We reached it, but as I carried her out of the water, the Klingons started shooting arrows at us. One caught me in the side and another grazed an arm, but I managed to get to a defendible position among some rocks before the Klingons could land the boat and disembark. With an arrow in my side, I watched the six warriors leave the ship, and I decided on my course of action – I hid. Yes, I hid. I was wounded, and there was SIX of them! Of course I hid. And it worked. They got no closer than twenty feet or so, and luckily the unconscious girl wasn’t making any noise. They eventually wandered away, and I was able to relax for a moment, before attending to the arrow in my side and girl’s wounds. By the time I was finished, I was exhausted, wet, and hungry, and all I wanted to do was sleep.
That’s when I heard the scream and splash. Of course. I looked in time to see Karr surface and then sink again. He was still wearing his armor (I didn’t mention that I’d taken mine off shortly after entering the caves due to the heat of the cave system – it was like a sauna in here). So Karr was sinking, and would drown, if I didn’t do something. I took a moment to think about it, and then I ran and dove to save him. I managed to find him and cut off his heavier pieces of armor, and then was able to get him to the shore. He eventually came to, and I half-carried, half-dragged him back to my little ring of rocks where the girl still laid unconscious. When we got there, I noticed black veins appearing all over Karr’s face and body – luckily I remembered the vial of poison antitode the witch had given him. I poured it down his throat, and since the veins disappeared, I’m guessing that was the right thing to do.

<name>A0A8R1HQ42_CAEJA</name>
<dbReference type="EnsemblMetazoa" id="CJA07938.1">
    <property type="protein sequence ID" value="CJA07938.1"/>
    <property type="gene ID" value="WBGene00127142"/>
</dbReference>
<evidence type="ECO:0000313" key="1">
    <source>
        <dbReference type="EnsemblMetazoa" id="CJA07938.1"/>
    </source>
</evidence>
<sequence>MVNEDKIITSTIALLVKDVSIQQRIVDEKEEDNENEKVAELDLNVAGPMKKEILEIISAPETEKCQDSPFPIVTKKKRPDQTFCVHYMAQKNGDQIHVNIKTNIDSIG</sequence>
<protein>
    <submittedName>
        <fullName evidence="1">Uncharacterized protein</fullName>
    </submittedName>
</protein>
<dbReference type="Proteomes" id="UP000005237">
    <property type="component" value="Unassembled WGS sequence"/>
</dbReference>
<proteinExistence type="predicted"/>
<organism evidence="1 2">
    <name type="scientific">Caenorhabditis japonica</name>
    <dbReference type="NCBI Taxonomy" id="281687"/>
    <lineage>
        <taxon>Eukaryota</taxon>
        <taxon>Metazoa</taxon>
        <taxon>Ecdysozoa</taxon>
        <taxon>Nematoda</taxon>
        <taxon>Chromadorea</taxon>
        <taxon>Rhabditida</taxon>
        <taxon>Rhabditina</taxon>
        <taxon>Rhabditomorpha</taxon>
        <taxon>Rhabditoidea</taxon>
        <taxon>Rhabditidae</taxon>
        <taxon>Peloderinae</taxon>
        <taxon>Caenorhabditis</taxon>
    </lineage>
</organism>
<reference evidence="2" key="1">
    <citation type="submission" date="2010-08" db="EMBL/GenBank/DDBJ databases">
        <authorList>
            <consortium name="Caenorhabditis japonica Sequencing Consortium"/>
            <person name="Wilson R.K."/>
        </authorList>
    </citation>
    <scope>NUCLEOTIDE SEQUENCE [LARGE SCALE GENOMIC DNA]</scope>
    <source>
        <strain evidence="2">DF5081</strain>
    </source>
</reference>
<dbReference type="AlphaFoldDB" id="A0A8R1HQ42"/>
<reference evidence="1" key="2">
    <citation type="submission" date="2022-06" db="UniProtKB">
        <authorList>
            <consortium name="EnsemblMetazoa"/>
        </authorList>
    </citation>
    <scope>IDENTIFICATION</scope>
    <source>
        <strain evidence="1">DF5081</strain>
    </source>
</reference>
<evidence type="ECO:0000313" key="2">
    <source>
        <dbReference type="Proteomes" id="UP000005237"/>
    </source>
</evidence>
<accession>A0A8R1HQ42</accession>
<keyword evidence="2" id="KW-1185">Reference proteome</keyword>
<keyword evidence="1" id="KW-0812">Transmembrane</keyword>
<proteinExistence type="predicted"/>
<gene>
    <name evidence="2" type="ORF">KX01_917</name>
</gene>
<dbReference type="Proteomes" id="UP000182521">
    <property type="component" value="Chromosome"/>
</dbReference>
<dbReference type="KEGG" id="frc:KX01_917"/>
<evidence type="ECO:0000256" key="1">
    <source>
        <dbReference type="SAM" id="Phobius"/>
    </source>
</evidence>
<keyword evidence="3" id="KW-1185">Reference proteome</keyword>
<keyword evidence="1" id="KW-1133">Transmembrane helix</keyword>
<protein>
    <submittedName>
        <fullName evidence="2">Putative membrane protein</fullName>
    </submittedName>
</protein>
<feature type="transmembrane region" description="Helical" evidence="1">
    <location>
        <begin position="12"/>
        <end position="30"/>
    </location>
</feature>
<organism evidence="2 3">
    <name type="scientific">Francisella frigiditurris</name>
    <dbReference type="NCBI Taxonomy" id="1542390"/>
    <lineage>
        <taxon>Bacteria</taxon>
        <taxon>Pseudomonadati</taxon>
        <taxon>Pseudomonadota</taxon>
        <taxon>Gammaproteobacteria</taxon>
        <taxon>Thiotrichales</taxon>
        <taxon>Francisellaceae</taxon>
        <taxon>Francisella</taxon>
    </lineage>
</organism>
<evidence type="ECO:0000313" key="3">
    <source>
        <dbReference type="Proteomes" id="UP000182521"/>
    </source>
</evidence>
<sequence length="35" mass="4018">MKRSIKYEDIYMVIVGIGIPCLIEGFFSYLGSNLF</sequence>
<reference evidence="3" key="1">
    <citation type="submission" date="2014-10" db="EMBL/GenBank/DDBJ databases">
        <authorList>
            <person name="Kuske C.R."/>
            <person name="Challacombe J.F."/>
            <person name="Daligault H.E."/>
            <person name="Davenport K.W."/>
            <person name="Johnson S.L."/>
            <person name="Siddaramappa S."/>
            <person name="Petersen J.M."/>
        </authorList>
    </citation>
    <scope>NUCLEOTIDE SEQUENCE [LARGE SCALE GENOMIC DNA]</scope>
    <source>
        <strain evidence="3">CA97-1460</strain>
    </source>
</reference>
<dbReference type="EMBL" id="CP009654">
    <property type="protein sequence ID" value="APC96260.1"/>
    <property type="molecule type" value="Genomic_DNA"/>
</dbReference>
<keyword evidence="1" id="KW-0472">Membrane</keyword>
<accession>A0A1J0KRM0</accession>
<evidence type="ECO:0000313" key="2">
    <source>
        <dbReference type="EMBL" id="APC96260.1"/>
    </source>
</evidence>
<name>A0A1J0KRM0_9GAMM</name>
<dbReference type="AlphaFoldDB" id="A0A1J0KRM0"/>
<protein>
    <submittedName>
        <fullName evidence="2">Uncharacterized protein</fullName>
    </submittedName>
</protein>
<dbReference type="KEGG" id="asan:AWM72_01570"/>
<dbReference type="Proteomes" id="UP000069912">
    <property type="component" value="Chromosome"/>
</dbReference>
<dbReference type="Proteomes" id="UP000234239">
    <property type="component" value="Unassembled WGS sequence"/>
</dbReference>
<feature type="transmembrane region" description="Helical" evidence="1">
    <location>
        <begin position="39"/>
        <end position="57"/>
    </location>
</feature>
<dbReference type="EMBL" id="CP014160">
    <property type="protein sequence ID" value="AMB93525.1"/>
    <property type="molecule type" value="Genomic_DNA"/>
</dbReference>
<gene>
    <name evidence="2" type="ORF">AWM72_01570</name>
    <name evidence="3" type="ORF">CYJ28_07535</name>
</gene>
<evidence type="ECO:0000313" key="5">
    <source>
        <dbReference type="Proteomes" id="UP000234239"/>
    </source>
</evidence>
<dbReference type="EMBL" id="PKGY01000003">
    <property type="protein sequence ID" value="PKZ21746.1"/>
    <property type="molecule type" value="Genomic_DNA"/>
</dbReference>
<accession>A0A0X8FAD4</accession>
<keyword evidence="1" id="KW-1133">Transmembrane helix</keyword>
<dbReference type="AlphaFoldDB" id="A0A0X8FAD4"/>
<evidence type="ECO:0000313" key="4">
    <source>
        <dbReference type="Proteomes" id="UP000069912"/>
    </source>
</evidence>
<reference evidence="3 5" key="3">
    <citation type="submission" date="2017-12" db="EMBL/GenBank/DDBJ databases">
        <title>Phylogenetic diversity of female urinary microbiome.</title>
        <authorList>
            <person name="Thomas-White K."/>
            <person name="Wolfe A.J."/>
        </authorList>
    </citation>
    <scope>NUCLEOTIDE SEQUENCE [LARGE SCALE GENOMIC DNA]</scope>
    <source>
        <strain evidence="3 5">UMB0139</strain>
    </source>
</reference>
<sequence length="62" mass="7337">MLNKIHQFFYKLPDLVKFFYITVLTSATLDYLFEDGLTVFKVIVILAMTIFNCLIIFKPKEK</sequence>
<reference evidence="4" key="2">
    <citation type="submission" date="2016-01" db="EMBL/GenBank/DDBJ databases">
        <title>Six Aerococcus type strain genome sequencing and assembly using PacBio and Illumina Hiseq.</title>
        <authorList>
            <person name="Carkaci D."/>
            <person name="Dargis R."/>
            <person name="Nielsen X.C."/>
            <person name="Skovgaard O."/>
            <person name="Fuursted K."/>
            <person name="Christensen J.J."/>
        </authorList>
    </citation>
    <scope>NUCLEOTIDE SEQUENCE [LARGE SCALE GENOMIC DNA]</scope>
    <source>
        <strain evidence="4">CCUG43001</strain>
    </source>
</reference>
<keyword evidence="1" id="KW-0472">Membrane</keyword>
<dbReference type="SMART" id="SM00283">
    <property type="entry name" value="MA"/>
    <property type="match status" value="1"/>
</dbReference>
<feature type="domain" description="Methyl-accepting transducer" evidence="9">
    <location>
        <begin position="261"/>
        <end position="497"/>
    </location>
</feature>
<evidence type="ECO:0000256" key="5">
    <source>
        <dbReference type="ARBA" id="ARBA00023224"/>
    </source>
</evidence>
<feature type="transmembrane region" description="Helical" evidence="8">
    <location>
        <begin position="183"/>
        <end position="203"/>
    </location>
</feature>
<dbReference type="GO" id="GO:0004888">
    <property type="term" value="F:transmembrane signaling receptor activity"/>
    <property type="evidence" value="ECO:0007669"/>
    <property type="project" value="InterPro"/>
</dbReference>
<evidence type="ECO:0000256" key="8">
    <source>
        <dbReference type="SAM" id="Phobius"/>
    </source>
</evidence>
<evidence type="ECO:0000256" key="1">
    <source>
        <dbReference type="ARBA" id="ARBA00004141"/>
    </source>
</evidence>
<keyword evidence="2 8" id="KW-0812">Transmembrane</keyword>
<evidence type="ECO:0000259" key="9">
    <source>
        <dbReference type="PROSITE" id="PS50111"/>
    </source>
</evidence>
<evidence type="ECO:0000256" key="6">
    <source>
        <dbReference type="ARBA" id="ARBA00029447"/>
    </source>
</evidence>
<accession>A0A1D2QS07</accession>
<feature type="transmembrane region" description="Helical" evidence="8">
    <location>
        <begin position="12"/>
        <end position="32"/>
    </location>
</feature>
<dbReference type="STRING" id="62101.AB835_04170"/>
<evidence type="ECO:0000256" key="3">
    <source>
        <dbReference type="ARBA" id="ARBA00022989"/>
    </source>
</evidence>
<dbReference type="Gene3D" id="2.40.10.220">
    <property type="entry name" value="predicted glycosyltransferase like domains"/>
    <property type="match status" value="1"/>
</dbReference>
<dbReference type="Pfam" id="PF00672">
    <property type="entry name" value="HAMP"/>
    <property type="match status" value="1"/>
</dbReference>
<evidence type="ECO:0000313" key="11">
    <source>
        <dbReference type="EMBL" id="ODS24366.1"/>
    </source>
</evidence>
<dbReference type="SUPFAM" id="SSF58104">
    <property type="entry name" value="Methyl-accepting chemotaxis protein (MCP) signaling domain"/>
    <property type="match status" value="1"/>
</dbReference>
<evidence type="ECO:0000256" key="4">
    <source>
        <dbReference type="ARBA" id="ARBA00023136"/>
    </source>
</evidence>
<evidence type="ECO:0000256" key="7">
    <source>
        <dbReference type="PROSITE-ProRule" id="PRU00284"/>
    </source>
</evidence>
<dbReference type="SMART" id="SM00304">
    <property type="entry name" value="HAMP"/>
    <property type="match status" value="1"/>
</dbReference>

We’re resting up now, preparing to find a way out. I’ll need to find something to wear in order to leave. My shirt is now bandaged covering the three of us, and I’ll never survive the trip back to Heorot without one. It’s quiet now, and I’m trying to keep my eyes open. More to follow if I can stay alive.